HT: Marriage, social class and unattainable dreams clash in ‘The Great Gatsby’
Connie Shakalis | H-T Reviewer
Sunday, September 8
The unattainable can be awfully attractive.
This is one of the messages from “The Great Gatsby,” a novel by F. Scott Fitzgerald that was turned into a play by Simon Levy. Unattainable, too, is keeping Fitzgerald’s heart-rending prose, because one must use dialogue only. Too much is lost in transition from pithy novel to a stage production where the characters must mostly sit around conversing.
Stage direction, however, by Cardinal artistic director Kate Galvin, saves the show from being as vapid as the goals of America’s upper class in the 1920s. Galvin, dressed for the night in sequins and other sparkles, not only gave one of her liveliest curtain speeches Saturday evening, but set the tone for the story to come: post World War I “West Egg” nouveau riche struggling to claim a place among the established, “East Egg,” old-money families. Galvin was not alone in her glamor. Cardinal’s managing director Gabe Gloden and many of the audience members had also taken care to dress the part, making the evening special in a town and era where leggings and T-shirts are the norm.
Although I wouldn’t have chosen this play to produce, given the pared down narrative Galvin had to work with, she directed beautifully, keeping my eyes moving, the characters flowing and the setting lovely to see. I wish there had been more opulence — those Long Island mansions are phenomenal works of over-the-brim lavishness. And, I yearned for more distinction between the costumes for Fitzgerald’s gaudy lower class of West Egg and his tasteful, conservative attire for the upper class snobs, Daisy, Jordan and Tom. This, after all, is a story about class distinction and our desire to climb the equality ladder and close the door behind us on our (less equal) fellows. It’s a story of arrogance and incautious choices, of self-aggrandizement and social climbing. Of behaving with abandon and letting our friend take the fall.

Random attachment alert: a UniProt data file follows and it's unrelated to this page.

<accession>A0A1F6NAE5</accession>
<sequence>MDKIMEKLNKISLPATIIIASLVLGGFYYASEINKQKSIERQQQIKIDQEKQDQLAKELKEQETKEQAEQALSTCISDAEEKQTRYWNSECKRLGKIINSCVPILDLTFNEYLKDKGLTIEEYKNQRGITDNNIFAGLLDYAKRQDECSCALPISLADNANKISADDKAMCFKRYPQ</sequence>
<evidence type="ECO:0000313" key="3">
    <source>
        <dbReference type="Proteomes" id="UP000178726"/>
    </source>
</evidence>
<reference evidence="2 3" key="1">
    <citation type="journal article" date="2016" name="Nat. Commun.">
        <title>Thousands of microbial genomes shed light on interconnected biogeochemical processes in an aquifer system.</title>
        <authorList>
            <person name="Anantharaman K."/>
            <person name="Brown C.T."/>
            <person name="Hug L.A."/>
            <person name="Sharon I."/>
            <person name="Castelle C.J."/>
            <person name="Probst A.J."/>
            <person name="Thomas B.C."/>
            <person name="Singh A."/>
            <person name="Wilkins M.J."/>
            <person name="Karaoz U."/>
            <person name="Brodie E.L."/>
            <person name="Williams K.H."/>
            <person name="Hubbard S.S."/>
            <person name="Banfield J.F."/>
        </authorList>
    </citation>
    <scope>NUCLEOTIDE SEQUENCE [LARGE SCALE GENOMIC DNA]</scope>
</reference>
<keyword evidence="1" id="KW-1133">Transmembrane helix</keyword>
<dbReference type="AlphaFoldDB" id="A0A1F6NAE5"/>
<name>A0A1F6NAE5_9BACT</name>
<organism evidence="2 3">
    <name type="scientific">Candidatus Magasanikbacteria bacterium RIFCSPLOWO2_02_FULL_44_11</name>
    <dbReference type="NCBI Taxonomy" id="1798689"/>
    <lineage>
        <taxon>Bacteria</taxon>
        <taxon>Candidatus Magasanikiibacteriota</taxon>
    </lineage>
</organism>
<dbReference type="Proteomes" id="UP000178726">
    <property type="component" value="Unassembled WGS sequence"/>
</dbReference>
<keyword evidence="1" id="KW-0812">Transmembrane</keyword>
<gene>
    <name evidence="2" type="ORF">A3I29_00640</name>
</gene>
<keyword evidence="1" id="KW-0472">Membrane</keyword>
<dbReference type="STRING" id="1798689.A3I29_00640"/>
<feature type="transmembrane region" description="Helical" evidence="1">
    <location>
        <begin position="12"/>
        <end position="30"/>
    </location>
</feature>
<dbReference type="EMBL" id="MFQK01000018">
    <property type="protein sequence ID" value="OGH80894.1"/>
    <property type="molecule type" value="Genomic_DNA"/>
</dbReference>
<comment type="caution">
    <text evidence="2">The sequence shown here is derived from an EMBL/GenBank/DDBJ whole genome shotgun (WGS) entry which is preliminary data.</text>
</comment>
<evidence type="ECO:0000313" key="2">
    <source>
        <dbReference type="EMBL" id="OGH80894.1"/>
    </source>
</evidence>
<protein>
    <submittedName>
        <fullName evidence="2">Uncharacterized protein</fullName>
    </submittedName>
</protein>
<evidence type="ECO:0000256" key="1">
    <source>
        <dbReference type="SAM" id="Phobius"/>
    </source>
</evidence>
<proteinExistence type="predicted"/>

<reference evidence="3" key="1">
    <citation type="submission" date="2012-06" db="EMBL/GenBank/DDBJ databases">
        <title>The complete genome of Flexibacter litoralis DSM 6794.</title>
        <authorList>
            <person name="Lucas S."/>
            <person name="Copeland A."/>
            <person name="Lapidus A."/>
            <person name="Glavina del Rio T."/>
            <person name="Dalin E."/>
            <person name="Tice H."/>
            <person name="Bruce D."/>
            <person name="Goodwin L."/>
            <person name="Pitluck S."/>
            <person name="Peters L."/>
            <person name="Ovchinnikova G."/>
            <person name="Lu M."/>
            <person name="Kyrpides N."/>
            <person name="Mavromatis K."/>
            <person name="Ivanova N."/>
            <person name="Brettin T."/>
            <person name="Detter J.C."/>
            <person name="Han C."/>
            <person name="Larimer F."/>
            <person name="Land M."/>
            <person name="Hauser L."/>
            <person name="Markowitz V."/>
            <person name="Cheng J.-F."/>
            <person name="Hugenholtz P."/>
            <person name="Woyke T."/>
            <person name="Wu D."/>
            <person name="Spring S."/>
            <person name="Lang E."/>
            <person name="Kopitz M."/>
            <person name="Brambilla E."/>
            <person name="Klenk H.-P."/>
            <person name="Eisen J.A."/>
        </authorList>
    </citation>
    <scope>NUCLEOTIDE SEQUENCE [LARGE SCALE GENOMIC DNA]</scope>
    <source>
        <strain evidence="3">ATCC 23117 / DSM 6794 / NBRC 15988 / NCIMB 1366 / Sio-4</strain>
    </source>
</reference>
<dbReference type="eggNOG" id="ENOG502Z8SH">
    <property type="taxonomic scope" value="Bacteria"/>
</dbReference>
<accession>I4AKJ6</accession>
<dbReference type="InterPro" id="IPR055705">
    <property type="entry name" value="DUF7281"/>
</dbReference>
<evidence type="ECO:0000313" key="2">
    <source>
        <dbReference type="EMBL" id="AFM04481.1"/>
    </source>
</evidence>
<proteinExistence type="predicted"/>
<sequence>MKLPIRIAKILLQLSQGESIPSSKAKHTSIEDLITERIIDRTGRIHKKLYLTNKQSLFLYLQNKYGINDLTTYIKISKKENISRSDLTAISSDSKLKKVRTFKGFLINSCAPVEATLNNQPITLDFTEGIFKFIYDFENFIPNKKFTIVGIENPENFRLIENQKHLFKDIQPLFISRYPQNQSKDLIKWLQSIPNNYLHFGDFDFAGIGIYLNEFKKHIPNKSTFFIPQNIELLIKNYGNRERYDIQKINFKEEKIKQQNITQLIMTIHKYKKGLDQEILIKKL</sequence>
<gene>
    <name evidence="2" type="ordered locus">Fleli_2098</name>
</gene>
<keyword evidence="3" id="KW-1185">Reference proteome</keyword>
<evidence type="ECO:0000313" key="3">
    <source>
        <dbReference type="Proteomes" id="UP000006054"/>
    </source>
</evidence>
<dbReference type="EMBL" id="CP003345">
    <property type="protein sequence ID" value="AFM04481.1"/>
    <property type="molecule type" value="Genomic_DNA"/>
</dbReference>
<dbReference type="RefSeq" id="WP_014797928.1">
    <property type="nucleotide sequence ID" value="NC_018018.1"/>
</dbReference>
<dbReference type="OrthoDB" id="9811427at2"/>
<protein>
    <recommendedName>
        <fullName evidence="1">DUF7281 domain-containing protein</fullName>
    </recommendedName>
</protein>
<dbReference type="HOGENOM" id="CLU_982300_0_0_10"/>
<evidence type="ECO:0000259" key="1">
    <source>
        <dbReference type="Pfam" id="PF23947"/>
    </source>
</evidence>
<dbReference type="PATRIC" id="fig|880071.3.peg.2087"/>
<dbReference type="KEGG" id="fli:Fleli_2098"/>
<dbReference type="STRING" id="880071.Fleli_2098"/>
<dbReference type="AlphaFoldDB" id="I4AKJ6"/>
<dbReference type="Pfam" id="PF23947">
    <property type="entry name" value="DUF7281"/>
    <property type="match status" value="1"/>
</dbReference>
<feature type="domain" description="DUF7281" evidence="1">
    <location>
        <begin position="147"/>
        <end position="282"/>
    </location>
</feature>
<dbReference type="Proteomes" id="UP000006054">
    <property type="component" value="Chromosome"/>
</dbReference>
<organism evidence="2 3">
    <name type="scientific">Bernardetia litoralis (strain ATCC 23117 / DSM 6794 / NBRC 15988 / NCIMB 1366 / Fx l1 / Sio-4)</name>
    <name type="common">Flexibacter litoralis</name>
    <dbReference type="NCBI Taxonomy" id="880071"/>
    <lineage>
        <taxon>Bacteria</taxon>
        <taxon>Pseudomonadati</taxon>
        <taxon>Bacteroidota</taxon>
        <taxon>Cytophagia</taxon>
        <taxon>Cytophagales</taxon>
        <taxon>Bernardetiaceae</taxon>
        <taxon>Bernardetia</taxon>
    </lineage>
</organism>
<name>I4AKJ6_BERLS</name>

Once again, Jay Hemphill, here as Nick, Daisy’s upper-class cousin from the respectable Midwest, shone. If his acting ever disappoints me, he will fall from the pedestal upon which I have unfairly put him. Nick is the heart of the plot and its voice of reason. There was nary a moment when Hemphill did not convince me he was thoroughly unmodern Nick.
Nearly as believable was Gatsby himself was a golden-voiced and -haired Michael Bayler. Gradually we learn, mostly from his confiding in quiet, good listener Nick, who this mysterious and monied Gatsby is. His weekly parties overflow with top shelf scotch and iced caviar, as he greets his socially aspiring guests — wearing a pink suit. At one point, he shows off his many multicolored shirts (Fitzgerald loads the novel with symbolism) to Daisy in an attempt to impress. Unfortunately, he never understood that old money is not taken with pomp and frivolity — and lots of shirts — but with the names of one’s grandparents.
In small but powerful performances were Tom Slater as nouveau riche Meyer Wolfsheim, Gatsby’s shady colleague, and Liam Castellan as a loyal, grieving and never good enough husband. Also, Slater’s choreography was one of the show’s high points, the period being the roaring ‘20s jazz age. Trevor Lyons was an effective Tom, macho but bigoted husband to Daisy (Courtney Lucien).